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I don’t agree that wrap “throws away all type information”: at compile-time, the type information is present and can be extracted. So I think it’s not unreasonable for cemerick and me to be surprised that the type information is ignored by =. Maybe for someone who is used to thinking about types as something that are erased at runtime this isn’t surprising, but I would expect that plenty of programmers don’t think that way unless forced to. And even given that types are erased at runtime, there’s no a priori reason to expect that None and 0 would have the same runtime representation.

In any case, I do think it would be helpful to mention this in the documentation.

No, wrap really throws away all type information immediately and definitively. Once you have constructed a value of type Wrap x, there is no way to use x ever again outside of the built-in functions that look at the runtime memory representation:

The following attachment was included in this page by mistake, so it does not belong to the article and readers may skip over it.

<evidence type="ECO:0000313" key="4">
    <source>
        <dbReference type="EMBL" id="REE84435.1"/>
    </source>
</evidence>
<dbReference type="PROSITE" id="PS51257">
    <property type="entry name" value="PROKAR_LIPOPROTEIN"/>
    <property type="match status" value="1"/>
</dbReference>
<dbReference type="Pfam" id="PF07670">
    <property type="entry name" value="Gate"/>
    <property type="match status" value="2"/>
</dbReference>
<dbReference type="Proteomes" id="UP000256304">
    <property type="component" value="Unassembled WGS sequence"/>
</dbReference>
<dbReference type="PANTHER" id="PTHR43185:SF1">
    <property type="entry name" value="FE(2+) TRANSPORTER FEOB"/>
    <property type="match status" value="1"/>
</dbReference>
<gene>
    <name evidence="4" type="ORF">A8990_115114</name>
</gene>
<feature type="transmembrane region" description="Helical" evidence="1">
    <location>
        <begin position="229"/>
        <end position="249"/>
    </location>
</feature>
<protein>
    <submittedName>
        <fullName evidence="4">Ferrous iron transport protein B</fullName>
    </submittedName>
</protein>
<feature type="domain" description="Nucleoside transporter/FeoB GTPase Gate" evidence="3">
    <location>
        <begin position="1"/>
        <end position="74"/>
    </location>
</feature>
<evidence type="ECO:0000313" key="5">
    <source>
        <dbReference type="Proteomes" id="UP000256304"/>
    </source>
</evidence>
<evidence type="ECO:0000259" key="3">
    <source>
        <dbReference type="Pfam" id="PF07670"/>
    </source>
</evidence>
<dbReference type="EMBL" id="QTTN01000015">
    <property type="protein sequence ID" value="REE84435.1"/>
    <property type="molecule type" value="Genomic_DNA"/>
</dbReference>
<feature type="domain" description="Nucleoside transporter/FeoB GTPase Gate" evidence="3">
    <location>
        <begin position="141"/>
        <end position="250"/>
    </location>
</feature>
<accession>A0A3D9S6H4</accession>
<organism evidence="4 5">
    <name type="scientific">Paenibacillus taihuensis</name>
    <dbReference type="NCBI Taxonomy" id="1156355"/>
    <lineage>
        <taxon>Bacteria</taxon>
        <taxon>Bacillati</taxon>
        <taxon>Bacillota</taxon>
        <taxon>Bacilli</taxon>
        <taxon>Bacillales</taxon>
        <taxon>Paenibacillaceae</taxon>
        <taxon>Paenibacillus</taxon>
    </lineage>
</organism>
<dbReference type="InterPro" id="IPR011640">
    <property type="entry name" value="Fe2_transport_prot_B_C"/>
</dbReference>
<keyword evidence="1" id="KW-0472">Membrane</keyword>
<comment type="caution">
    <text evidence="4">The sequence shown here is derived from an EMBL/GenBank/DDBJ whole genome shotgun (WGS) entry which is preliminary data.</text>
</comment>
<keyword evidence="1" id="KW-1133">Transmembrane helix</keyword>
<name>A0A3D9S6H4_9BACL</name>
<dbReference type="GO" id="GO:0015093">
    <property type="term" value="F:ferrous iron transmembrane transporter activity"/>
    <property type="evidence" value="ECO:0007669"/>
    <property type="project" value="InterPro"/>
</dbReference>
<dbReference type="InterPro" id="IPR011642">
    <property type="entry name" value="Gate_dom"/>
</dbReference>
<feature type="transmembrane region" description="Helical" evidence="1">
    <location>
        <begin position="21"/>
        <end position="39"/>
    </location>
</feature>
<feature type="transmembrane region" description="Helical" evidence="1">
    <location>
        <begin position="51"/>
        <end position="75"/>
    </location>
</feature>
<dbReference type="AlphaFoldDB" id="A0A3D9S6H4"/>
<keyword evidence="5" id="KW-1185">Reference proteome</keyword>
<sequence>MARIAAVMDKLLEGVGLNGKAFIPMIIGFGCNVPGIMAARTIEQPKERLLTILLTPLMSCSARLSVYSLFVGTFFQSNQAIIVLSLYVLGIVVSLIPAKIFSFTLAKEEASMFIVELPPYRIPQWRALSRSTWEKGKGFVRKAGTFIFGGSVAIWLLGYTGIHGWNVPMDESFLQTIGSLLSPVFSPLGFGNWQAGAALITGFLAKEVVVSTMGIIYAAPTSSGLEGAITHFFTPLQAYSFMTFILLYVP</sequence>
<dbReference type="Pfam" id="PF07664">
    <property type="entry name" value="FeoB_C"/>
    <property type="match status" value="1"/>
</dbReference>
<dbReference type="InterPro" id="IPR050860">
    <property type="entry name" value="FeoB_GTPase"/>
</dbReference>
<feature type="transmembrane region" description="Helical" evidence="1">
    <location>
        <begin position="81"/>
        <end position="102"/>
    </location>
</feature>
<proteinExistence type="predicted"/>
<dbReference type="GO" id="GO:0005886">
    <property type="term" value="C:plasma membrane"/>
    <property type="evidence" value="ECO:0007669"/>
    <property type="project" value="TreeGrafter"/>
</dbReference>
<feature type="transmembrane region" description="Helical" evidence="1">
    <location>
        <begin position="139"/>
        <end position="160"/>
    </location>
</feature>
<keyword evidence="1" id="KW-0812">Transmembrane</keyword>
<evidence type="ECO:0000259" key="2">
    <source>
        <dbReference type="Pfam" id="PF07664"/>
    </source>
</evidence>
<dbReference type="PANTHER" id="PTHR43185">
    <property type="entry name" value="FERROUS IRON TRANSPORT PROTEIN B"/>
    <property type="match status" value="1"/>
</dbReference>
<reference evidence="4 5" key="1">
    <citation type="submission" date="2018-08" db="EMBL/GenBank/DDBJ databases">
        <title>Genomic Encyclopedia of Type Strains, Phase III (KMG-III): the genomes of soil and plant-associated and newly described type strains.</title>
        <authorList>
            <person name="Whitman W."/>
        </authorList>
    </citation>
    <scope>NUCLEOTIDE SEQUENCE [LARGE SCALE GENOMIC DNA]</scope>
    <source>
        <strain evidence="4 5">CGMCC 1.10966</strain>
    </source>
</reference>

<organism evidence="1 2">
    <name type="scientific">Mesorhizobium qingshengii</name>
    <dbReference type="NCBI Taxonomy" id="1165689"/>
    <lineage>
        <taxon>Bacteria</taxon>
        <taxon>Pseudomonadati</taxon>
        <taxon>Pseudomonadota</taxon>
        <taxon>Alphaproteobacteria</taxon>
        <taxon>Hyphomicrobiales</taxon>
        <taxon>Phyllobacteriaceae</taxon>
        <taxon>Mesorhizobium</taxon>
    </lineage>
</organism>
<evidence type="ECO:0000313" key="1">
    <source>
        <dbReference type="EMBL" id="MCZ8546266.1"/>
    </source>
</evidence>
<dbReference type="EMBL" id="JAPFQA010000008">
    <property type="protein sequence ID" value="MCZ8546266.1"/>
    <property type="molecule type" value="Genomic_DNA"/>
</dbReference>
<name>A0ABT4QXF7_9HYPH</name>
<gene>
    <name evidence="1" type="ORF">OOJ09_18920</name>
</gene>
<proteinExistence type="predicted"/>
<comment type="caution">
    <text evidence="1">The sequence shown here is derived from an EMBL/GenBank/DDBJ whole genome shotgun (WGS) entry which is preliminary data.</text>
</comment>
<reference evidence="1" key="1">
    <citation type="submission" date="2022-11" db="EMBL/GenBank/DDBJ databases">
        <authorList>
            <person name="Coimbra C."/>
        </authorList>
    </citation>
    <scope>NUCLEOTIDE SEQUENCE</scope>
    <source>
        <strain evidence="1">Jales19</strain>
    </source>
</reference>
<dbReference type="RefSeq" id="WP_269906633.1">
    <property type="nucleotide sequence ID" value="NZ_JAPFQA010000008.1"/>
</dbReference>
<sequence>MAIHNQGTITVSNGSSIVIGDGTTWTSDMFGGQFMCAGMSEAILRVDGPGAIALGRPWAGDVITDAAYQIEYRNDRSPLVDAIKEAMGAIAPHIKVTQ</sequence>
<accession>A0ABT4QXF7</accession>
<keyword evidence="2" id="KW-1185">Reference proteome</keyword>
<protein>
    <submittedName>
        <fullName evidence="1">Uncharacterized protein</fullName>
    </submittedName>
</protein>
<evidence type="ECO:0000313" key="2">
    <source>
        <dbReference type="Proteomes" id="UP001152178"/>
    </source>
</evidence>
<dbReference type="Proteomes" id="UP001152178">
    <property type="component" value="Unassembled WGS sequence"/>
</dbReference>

let black_box = Wrap 0
let error =
  let Wrap x = black_box in

Error: This expression has type $Wrap_'any
but an expression was expected of type 'a
The type constructor $Wrap_'any would escape its scope

Well, maybe you can make that argument about wrap in particular.
But existential types in general are not completely thrown away,
otherwise they wouldn’t be good for anything. So I think it makes
sense to have an intuition about them that extends to wrap.

Existential types are always “throw away” from the point of the view of the outside world , that’s why you need either companion functions:

type showable = Show: 'a * 'a -> unit : showable

or a type witness

type 'a typ = Int: int typ | Float: float typ
type dyn = Dyn: 'a typ * 'a -> dyn

to make the existentially quantified contents useful.

In the first case, the = functions is not supported due to the presence of functions.
More interestingly, in the second case, the polymorphic = equality will distinguish all the types that can be distinguished with the help of the type witness which seems like the right behavior.